After head bobbing begins, female ducks elongate their necks and flatten their backs, raising up their tail feathers.
Flat backing is a clear green signal to the male. The female becomes the designated lower one in the act of sex.
A group of drakes will make a whistle-grunt move to show off to females. First, the drake comes out of the water, pulls his head up, and whistles.
He then grunts and goes back to his normal position. This is a short-lived move, taking just a second or even less.
Head-Down Victory Lap (Males)
Once the whistle-grunt is over, the drake lowers his head and swims a few brisk laps around the pool. The head-down victory lap looks like a celebratory move to show that they have successfully “done it.”
Facts About Duck Mating
Duck mating rituals are funny, but there is much more to their mating than just these moves and the unusually shaped sex organs. Here is some more information that you should know.
Duck Love Isn’t Always Binary.
Ducks such as the female welsh harlequins can mate with each other. These ducks can become hermaphrodites if there is no male around and can grow a penis as well.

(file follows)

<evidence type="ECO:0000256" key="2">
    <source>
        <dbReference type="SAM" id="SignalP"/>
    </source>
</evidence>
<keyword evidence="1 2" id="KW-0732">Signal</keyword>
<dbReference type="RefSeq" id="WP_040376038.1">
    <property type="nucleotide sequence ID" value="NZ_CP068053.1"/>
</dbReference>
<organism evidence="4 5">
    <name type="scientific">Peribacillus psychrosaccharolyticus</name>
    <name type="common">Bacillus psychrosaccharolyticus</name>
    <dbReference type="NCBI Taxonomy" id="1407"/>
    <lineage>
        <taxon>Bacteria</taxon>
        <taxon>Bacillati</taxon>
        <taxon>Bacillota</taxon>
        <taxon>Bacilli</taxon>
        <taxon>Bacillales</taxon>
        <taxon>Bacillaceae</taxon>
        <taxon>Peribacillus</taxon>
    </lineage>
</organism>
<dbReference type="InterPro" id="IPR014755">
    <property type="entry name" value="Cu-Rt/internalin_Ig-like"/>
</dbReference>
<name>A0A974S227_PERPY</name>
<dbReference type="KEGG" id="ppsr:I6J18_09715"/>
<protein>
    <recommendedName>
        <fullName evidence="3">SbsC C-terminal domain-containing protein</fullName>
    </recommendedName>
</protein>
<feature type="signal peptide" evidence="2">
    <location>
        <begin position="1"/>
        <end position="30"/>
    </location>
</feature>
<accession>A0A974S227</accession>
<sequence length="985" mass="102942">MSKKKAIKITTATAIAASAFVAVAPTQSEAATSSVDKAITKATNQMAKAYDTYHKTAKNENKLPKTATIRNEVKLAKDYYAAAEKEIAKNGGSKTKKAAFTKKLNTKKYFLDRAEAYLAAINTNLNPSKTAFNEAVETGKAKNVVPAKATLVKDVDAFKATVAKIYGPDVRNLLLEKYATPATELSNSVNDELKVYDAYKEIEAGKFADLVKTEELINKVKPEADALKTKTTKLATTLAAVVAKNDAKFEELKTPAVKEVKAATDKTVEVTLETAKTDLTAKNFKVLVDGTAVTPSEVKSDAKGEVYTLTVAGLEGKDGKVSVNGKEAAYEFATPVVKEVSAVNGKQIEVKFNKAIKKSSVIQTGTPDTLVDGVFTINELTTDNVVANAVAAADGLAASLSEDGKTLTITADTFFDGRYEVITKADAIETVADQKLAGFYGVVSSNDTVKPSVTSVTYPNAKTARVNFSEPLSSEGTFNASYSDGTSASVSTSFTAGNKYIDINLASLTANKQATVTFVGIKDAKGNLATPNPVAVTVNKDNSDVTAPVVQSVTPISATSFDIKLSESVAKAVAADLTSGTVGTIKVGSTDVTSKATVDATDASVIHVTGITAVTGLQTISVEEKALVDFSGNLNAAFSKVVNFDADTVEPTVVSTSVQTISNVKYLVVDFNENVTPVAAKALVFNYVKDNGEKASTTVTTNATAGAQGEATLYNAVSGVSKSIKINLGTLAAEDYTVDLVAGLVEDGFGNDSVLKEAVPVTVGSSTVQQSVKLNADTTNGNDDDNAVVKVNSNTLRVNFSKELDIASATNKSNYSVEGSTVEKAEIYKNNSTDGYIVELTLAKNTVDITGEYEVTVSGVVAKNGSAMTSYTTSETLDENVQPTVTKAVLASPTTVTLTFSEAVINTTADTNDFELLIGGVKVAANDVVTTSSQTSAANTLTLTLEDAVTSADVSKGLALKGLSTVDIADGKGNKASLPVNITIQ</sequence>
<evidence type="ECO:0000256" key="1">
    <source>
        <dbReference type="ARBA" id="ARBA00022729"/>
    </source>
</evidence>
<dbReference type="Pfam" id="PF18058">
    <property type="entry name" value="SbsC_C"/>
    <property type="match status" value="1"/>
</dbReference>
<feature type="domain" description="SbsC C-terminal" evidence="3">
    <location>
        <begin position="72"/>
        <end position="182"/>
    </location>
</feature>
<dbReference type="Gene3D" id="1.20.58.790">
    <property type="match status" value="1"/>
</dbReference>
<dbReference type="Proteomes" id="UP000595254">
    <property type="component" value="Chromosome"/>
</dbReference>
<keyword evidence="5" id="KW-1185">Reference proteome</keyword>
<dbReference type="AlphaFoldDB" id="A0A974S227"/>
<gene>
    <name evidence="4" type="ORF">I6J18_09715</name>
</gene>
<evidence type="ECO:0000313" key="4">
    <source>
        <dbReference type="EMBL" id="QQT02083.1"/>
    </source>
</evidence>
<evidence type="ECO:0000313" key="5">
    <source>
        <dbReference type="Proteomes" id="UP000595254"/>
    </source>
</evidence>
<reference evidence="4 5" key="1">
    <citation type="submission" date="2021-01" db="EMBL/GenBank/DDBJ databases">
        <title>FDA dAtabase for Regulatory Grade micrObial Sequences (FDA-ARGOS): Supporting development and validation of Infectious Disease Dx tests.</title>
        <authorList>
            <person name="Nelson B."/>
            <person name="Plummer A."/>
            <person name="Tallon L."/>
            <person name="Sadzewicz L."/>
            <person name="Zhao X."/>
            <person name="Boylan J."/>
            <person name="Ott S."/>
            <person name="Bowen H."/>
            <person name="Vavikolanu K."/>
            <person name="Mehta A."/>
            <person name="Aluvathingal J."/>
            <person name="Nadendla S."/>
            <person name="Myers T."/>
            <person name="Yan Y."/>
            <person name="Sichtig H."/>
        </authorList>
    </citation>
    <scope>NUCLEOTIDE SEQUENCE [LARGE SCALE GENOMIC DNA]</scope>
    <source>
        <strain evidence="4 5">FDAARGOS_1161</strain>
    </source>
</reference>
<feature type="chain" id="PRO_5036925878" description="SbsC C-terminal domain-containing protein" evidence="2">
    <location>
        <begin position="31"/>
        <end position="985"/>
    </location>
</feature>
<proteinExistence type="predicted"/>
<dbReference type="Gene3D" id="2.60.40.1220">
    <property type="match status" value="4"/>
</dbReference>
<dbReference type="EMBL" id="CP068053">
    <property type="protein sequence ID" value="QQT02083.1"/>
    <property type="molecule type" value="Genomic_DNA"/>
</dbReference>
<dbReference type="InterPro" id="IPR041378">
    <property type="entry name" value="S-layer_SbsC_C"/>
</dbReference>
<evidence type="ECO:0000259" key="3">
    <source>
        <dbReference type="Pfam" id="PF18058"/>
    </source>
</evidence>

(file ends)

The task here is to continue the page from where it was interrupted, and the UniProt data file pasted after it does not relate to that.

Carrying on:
Contrary to popular opinion, owners need not necessarily rear mixed-sex flocks.
Female ducks that mate with each other also get attached emotionally and go into long mourning phases when their partner passes away.
Do Ducks Mate for Life?
No, ducks do not mate for life. Instead, they form seasonal bonds, which is also called seasonal monogamy.
Almost 49 percent of the waterfowl species form seasonal bonds. Each winter season, ducks find a new mate and make a new bond for that particular season.
Plumage, Molting, and Mating Cycles
Feathers of waterfowls are built-to-last, but they wear out over time. They replace all their feathers with new plumage yearly, which is molting.
Molting occurs shortly after the nesting season, making them flightless for a short period.
Birds such as whistling ducks, swans, and geese undergo one annual molt, and other ducks can even undergo two annual molts.
One occurs after nesting and the second between fall to early winter.
Post mating season, when the female ducks are engaged in hatching the eggs, the male ducks molt and lose their colorful feathers.